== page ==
While no gardener welcomes a tomato hornworm--they eat twice their weight in leaves each day--they are impressive creatures.
They pupate underground, six inches underground. Duke Elsner says that’s amazing since caterpillars aren’t really built to tunnel. Then they have to get back out as a moth.
“It’s remarkable how many survive at all in this world,” says the retired MSU Extension educator.
As a kid on his uncle’s tomato farm, Elsner would help squash hornworms but not all of them.
“I’d always take a fair share of them home and raise them, try to get some adults, since I was into moths and butterflies from a very young age,” he says.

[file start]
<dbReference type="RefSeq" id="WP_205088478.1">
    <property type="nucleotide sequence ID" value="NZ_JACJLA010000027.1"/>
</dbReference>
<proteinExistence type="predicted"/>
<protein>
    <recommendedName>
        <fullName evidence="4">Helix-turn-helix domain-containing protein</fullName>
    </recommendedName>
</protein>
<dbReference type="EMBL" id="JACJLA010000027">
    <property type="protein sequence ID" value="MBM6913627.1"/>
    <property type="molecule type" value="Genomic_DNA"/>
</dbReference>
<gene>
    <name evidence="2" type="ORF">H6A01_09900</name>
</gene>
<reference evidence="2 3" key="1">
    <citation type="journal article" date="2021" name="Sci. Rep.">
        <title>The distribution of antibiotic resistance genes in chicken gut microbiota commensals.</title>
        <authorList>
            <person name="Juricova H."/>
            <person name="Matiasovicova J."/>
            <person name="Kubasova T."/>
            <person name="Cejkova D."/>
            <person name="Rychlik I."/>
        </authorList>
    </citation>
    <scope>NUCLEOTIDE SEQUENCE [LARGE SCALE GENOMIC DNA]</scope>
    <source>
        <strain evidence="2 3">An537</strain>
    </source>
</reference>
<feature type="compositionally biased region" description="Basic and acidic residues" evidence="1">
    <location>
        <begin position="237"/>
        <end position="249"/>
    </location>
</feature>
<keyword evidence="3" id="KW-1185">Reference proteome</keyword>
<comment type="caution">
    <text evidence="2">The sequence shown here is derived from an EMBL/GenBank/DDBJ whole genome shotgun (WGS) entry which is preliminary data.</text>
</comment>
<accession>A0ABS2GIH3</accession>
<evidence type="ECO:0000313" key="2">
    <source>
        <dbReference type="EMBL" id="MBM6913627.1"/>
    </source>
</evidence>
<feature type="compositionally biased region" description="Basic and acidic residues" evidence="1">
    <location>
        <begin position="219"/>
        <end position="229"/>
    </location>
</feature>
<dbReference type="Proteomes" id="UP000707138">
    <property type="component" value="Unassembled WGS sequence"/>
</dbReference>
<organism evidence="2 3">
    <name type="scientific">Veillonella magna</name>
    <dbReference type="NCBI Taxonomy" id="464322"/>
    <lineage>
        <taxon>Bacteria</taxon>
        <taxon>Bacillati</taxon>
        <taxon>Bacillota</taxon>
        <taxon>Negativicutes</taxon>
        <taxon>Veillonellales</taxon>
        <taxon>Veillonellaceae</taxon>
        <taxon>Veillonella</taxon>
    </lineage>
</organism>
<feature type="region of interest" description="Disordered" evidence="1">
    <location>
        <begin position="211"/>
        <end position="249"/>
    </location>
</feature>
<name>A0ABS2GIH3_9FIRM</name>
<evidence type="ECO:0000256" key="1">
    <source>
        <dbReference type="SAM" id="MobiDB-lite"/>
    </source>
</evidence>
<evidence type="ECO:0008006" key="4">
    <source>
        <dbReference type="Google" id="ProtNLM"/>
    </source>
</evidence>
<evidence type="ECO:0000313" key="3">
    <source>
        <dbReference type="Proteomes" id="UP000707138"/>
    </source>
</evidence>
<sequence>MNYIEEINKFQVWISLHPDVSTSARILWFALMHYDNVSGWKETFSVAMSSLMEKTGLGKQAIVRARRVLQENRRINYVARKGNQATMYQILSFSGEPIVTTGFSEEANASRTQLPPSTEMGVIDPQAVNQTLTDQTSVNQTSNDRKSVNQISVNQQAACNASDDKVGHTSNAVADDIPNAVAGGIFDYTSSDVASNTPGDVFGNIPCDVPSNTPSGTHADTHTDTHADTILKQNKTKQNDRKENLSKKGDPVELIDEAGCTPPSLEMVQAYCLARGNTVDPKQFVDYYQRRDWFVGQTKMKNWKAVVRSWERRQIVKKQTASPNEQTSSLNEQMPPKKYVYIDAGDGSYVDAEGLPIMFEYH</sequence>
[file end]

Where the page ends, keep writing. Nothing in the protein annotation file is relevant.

In the spring, a tomato hornworm emerges as a five-spotted hawkmoth, with a wing span as wide as six inches. They hover like hummingbirds while drinking nectar. And their proboscis is almost as long as their wingspan.
“They tend to feed on very deep-throated flowers, although they can use it on shallow flowers, as well,” Elsner says. "It’s pretty remarkable when they unroll it.“